The resultant value for the Resistance calculated using the above method has too many significant figures. This can be corrected by highlighting the required cells and then clicking the "decrease decimal places" button (circled in red), setting the number of decimal points to the required value (in this case 0):-

Note - There are many more possible calculations that can be accomplished using Sheets, more than will be covered in this tutorial. For further guidance, again see YouTube or your school's computing staff.

The final result of this processing is shown below:-


In order to create graphs, the table above will be again used as our starting point.

The first stage in creating a graph is to first identify and highlight the data sets to be used (in this case the Voltage and Current columns). As we do not require the mA column, in order to highlight only the required data, simply "click and drag" down the first column, press and hold "ctrl" then select the second required column :-

Once the required data has been highlighted the type of chart or graph can be selected. To do this, click on the "Insert" tab in the toolbar, then select "Chart" from the dropdown menu:-

For almost all graph work within Physics, select the Scatter graph, as shown below :-

Next, click the three dots on the top right of the graph and select "move to own sheet". This opens your graph as a new page at the bottom of the spreadsheet:-

The graph will now be much easier to edit on its own tab, as shown below:-

The graph in this form is not complete, several aspects of editing is required, firstly the addition of a "line of best fit". In order to add a line of best fit, simply click the "edit the chart" button, as shown below:-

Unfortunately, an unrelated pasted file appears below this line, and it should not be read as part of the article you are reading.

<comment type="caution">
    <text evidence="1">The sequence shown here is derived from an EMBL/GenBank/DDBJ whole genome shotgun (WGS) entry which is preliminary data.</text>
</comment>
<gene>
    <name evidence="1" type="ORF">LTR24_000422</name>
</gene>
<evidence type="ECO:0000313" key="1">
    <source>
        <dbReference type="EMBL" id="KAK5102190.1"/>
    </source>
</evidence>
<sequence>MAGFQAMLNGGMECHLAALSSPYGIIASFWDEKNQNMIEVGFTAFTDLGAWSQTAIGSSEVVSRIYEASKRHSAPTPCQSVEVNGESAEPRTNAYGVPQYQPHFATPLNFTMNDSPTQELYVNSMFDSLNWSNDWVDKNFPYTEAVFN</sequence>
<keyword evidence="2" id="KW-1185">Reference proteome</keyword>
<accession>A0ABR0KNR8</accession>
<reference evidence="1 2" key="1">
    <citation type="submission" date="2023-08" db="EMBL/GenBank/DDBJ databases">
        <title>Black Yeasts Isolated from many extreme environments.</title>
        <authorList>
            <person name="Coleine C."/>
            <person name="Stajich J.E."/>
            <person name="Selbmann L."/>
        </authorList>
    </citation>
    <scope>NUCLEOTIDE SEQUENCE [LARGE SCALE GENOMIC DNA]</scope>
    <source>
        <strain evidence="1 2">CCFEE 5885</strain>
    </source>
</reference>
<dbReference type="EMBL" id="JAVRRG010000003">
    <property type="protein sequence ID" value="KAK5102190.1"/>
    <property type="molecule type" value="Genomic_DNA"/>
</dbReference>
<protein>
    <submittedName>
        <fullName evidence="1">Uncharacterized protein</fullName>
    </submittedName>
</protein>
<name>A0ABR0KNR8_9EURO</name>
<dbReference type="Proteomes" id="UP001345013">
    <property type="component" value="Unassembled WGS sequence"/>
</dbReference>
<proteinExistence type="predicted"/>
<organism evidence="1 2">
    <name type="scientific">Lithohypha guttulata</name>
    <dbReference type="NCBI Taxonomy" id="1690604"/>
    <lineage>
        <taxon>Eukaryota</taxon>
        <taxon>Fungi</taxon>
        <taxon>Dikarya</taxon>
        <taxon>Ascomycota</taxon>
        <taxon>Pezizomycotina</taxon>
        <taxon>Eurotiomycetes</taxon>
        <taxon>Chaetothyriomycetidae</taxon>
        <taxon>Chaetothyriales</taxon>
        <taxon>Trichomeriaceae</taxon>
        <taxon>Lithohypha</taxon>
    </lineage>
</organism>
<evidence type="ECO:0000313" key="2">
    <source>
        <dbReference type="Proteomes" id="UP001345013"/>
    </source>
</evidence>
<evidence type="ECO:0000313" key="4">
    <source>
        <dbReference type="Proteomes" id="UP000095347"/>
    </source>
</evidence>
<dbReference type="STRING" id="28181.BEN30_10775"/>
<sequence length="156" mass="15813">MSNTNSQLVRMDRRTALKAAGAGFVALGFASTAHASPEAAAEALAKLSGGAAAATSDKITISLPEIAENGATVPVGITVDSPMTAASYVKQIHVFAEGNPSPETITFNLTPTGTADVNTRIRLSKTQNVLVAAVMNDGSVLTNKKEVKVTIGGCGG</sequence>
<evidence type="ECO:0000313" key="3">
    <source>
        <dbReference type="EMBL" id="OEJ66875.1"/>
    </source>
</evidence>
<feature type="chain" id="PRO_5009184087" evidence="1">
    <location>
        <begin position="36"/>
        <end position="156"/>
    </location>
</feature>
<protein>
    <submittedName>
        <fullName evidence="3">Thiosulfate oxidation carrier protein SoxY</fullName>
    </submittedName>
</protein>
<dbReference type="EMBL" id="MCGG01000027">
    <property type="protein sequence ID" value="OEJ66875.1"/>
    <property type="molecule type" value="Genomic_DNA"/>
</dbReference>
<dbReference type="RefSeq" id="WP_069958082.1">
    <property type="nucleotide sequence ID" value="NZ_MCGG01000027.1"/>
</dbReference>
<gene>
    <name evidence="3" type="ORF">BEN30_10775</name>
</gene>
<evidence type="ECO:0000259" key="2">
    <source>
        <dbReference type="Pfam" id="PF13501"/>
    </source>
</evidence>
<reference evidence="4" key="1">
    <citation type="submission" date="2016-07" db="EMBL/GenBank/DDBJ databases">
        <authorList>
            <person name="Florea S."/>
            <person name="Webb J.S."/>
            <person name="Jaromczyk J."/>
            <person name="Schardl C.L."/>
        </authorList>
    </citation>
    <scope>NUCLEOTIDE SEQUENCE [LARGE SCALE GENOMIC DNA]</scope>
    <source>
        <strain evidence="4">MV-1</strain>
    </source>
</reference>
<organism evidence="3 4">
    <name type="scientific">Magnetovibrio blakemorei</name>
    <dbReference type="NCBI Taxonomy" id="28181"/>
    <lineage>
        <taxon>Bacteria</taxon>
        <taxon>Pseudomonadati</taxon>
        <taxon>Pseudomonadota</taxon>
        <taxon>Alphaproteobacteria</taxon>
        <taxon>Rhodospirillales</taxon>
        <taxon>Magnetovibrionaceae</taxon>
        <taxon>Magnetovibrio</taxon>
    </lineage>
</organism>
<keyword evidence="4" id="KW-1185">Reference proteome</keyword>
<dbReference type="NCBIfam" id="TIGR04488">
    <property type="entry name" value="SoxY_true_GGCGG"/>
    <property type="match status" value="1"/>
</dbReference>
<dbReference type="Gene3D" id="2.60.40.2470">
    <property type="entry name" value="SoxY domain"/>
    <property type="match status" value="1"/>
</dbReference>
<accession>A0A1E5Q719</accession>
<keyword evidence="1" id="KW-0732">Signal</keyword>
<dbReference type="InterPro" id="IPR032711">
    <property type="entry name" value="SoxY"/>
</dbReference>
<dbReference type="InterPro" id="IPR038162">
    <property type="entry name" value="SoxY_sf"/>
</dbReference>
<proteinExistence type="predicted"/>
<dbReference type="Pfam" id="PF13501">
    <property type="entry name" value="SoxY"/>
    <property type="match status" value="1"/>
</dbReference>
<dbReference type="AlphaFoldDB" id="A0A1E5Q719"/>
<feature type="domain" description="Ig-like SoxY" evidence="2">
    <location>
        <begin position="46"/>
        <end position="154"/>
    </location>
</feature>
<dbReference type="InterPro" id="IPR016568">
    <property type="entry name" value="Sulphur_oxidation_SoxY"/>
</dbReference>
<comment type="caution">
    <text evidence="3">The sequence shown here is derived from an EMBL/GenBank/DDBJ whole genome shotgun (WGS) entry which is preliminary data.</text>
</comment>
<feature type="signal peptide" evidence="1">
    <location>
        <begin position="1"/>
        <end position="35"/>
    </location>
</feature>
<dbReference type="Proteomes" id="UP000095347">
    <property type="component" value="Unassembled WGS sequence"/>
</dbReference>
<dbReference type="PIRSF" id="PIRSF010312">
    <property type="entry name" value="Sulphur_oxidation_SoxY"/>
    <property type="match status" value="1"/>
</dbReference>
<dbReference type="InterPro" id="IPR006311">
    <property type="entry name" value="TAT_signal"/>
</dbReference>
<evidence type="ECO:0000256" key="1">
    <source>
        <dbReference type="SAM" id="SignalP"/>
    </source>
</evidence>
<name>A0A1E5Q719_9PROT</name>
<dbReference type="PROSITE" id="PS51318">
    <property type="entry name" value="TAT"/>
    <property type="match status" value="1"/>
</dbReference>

Clicking the "edit the chart" button opens the menu shown below. To add a "line of best fit", click "customise", then "series", then tick the "Trend line" box.

The graph will now show a linear line of best fit, as shown below:-

For most experiments within Physics, the "Linear" trendline will be used. As seen from the Physics course, a straight line equation can be used to calculate additional variables (in this case the gradient will give the 1/Resistance value), and the equation can be added to the graph by selecting the "label" option at the bottom of the list.

Note - If another trend line is required (such as an exponential curve) this can be selected by changing the "Trendline type".

The next stage of editing will be the data points themselves. In Physics, circular data points must not be used. The correct data point will be a cross, as the centre of the cross shows the exact position of the data point. They should be small, but of a size that ensures they are visible through the trendline, and finally they must show data labels. In order to edit the data points, change the "point shape" option to "X mark":-

Once the point size, shape and colour have been edited, the graph will appear as shown below:-

The next stage of editing is to add Major and Minor Gridlines, Axis Titles and Data Labels to the graph. This is again done by using the appropriate sections of the "customise" menu on the right:-

By changing the major and minor count value, the number of grid lines will be altered. The smaller the value, the more minor grid lines are shown. This may take some trial and error to find the optimum value.

Once this has been completed the graph is complete and will appear in its final form as shown below:-